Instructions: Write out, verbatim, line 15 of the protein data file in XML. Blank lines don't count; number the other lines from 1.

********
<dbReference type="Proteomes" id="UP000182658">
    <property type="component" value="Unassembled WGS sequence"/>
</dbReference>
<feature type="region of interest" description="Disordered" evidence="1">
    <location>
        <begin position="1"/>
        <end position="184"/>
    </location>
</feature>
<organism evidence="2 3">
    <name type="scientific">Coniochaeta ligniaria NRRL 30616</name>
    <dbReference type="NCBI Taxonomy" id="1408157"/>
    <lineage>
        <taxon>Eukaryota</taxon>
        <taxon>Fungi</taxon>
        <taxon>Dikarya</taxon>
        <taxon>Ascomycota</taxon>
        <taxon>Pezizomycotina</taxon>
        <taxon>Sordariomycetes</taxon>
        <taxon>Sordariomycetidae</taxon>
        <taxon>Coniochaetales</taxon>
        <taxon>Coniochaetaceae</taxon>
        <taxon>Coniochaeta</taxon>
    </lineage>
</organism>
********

        <taxon>Fungi</taxon>